Evidence-based family strengthening practice involves identifying, assessing, and implementing strategies that are supported by scientific research as being effective. Just as we expect our family physician to keep abreast of which treatment options work best, we want to use evidence in our own work to:
- Ensure we are integrating the best available research with current child abuse prevention program expertise to guide our work with children and families.
- Invest our limited dollars in programs and practices backed by evidence that shows they produce positive outcomes for children and families.
- Become more informed funders, consumers, and community partners to prevent child abuse and neglect.
- Foster a culture of continuous quality improvement by promoting ongoing evaluation and quality assurance activities across all prevention and family supported programs.
The terms “evidence-based” and “evidence-informed” are defined differently in different contexts. Evidence-based practices are approaches to prevention or treatment that are validated by some form of documented scientific evidence. This includes findings established through controlled clinical studies, but other methods of establishing evidence are valid as well. Evidence-based programs use a defined curriculum or set of services that, when implemented with fidelity as a whole, has been validated by some form of scientific evidence. Evidence-based practices and programs may be described as “supported” or “well-supported,” depending on the strength of the research design.
Evidence-informed practices use the best available research and practice knowledge to guide program design and implementation. This informed practice allows for innovation while incorporating the lessons learned from the existing research literature. Ideally, evidence-based and evidence-informed programs and practices should be responsive to families’ cultural backgrounds, community values, and individual preferences.
Evidence-Based/Evidence-Informed Programs and Practices for Family Strengthening and Child Abuse Prevention
Research has identified a number of evidence-based and evidence-informed programs and practices that strengthen families and reduce the risk of child abuse and neglect. National registries and websites provide more detailed information about particular programs. Readers are encouraged to evaluate the level of evidence available for any specific program, as well as to consider its appropriateness for specific families and communities. Some strategies that have been identified as evidence-based include:
- Family-centered interventions
- Individualized community supports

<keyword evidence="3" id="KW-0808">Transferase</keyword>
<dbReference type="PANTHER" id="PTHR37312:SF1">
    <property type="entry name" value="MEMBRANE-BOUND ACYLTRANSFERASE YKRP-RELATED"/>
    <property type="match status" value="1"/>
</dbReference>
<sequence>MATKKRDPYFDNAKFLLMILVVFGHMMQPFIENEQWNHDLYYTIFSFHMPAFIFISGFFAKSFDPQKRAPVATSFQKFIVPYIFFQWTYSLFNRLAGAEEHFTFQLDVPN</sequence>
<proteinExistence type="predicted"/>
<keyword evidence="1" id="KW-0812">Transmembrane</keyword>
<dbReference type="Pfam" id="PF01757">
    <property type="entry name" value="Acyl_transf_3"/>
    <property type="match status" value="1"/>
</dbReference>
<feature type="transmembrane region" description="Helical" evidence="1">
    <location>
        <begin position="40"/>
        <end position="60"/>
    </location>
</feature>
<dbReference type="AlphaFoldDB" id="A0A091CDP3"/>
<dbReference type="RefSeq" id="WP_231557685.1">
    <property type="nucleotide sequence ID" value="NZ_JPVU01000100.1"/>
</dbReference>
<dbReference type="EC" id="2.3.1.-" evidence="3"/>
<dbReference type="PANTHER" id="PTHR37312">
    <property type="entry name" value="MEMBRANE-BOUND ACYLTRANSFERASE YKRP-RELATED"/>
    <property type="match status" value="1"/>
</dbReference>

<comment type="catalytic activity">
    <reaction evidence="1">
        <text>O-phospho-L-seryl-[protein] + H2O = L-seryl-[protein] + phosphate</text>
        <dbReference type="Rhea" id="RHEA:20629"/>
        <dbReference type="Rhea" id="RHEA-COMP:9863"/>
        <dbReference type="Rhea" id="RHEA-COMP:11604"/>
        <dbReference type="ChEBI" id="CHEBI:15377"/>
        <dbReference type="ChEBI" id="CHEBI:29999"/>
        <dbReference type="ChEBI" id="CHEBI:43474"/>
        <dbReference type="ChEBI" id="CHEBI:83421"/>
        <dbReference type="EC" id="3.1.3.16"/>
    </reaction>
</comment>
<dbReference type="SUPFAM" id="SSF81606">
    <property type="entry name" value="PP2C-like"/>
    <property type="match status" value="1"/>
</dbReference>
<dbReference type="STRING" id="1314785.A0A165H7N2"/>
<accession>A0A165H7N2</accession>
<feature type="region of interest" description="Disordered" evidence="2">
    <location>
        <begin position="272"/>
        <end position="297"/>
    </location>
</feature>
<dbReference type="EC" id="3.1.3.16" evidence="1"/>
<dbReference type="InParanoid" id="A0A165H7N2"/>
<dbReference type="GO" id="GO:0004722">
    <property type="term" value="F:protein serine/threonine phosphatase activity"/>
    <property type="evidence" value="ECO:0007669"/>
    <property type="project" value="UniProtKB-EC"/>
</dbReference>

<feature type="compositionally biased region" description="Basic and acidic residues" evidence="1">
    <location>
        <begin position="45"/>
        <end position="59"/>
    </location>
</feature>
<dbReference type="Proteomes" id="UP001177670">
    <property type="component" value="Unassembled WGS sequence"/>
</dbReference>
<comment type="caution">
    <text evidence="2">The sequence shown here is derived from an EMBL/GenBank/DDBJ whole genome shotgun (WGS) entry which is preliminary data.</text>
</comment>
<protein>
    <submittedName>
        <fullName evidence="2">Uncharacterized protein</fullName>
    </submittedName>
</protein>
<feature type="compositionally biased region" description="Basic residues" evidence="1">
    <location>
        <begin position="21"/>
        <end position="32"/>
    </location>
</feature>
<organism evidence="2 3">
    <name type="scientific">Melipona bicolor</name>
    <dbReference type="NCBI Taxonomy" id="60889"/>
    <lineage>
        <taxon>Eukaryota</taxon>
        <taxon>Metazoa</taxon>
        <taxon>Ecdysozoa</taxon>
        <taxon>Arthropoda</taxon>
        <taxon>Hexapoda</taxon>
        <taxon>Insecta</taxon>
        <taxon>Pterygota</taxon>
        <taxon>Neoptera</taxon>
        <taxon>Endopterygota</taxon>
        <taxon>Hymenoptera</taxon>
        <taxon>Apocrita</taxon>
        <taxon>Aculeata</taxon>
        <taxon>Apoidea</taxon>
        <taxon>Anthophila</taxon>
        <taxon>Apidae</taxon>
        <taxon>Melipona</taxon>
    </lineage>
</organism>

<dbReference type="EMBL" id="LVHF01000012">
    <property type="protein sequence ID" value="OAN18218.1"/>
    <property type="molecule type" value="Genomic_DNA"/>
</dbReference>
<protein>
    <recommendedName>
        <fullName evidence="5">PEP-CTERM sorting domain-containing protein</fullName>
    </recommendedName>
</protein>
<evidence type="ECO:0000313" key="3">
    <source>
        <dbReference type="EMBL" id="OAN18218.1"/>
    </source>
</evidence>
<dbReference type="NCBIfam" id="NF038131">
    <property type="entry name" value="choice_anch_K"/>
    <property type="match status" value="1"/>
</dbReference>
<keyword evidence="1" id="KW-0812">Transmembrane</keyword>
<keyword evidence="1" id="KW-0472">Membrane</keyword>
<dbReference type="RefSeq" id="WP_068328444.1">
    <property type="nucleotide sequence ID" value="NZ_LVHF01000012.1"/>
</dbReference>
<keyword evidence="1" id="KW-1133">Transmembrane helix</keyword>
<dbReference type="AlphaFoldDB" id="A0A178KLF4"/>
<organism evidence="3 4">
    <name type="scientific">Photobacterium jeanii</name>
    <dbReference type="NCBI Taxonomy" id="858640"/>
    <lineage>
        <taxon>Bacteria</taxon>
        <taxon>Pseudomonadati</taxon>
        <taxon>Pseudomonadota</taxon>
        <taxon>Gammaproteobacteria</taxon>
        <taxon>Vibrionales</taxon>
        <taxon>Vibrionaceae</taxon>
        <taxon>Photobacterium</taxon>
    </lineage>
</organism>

- In-home services
- Family-centered community building
- Parent education
Selecting and Implementing Evidence-Based/Evidence-Informed Programs and Practices
Selecting and implementing the appropriate evidence-based or evidence-informed programs and practices can be daunting. The FRIENDS National Resource Center for Community-Based Child Abuse Prevention, with the help of State and national partners, developed Integrating Evidence-Based Practices into CBCAP Programs A Tool for Critical Discussions. This Discussion Tool was designed to promote conversations and careful thought to guide child abuse and neglect prevention programs in the selection, implementation, documentation, and evaluation of evidence-based or evidence-informed programs and practices.
The Discussion Tool was developed for use in a training environment with a skilled technical assistance provider. However, FRIENDS has made the Discussion Tool’s Introduction and Appendices available on its website. For more information about the Discussion Tool, visit: www.friendsnrc.org/CBCAP/priority/evidence.htm
The following online resources identify evidence-based programs. This is not an endorsement or an exhaustive list of resources. It is important to note that each registry may use different criteria to evaluate the strength of a program’s supporting evidence.
Blueprints for Violence Prevention (Center for the Study and Prevention of Violence)
California Evidence-Based Clearinghouse for Child Welfare
Guide for Child Welfare Administrators on Evidence Based Practice
(National Association of Public Child Welfare Administrators)
Model Programs Guide (The Office of Juvenile Justice and Delinquency Prevention)
National Registry of Evidence-Based Programs and Practices
(Substance Abuse and Mental Health Services Administration)
Promising Practices Network
In addition, Identifying and Selecting Evidence-Based Interventions, published by the Substance Abuse and Mental Health Services Administration, offers guidance on how to determine which evidence-based practices and programs are the best fit for a specific organization’s goals: